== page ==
"The peculiar mix of modernism and death reflects the things most kitsch, troubling, and beautiful about our modern culture."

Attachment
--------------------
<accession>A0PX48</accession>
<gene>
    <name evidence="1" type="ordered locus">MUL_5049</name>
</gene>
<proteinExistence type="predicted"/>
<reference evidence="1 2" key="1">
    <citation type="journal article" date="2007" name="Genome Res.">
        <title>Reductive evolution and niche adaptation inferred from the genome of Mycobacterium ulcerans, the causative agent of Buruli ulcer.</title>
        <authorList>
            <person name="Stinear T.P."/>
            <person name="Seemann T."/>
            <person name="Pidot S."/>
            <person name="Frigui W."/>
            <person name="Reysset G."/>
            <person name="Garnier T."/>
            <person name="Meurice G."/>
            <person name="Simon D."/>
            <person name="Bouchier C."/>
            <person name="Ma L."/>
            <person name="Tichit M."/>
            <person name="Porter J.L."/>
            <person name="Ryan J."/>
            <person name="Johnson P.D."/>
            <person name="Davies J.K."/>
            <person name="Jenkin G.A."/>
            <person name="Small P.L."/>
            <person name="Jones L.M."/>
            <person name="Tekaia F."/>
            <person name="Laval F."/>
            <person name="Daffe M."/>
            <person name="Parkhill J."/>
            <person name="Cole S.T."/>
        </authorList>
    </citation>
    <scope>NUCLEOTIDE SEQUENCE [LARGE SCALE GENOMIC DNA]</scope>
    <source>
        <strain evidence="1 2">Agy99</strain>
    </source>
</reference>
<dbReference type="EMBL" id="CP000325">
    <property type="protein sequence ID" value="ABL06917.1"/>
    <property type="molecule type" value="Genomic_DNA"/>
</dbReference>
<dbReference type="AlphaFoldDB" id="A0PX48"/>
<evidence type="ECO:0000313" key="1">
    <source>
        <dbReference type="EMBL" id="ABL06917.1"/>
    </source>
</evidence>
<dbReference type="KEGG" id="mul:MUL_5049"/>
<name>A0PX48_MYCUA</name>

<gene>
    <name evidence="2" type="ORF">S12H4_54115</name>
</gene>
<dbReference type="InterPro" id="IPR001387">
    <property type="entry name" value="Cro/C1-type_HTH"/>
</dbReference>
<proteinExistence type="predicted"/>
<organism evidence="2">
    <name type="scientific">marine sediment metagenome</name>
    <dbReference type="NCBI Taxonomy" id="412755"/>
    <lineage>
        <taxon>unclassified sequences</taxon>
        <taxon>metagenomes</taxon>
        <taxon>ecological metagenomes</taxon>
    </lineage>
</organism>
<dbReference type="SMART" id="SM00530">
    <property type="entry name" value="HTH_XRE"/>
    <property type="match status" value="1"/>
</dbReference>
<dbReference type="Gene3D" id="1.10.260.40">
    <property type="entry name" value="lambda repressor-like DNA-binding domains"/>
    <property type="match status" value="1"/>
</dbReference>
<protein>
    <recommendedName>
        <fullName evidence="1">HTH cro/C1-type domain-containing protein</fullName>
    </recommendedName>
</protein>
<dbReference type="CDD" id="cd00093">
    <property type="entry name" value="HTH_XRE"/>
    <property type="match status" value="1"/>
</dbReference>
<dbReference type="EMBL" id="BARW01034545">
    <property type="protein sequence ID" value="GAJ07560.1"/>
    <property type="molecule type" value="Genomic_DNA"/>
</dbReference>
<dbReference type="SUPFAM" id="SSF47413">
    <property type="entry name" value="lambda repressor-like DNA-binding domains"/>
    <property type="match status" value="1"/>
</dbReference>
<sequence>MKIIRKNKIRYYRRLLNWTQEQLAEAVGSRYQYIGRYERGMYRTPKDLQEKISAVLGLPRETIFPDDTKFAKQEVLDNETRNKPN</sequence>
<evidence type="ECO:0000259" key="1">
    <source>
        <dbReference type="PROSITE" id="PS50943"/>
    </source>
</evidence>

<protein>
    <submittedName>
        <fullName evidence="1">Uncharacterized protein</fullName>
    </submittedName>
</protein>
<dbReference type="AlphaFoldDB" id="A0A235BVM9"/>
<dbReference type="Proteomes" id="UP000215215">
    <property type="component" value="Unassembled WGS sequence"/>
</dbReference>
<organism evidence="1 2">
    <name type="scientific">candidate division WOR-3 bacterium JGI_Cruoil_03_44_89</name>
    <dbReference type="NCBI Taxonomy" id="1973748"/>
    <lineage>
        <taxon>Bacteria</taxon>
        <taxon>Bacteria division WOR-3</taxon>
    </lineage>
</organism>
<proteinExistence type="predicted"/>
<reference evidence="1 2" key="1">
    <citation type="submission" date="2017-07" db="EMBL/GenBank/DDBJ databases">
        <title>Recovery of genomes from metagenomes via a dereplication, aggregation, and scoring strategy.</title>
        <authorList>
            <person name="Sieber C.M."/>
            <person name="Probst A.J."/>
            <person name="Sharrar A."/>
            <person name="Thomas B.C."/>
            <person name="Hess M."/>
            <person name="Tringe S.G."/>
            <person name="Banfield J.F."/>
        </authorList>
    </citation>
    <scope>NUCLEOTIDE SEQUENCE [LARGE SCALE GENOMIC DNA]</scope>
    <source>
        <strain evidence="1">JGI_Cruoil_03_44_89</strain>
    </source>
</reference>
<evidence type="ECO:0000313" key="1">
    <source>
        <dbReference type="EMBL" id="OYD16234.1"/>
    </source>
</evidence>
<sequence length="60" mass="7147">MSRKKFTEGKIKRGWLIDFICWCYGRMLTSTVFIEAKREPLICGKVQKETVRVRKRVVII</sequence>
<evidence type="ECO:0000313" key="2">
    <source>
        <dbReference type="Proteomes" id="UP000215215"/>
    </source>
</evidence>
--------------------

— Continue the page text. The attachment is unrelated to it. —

In the 1950s, a fashion for interring the deceased in luxurious marble mausoleums (as opposed to burial plots) took hold -- as far as fashions for the dead can take hold, we mean. After taking a tour of one such facility, Chicago-based photographer John Faier was hooked, and spent six years photographing mausoleums from the time period all over the country. We spotted his resultant photo series, Queen of Heaven, over at Raw File. The mausoleums have an ominous, almost surreal feeling, like the chapel in the Overlook Hotel as photographed by David Lynch, both lavish and somehow hollow-feeling. "Bright colors, matching upholstery, matching lamp shades -- the architecture reminds us more of a cocktail lounger or hotel, not of a mausoleum," Faier muses. "The peculiar mix of modernism and death reflects the things most kitsch, troubling, and beautiful about our modern culture." Even more peculiar? Over six years of shooting, he says, he never ran into a mourner.
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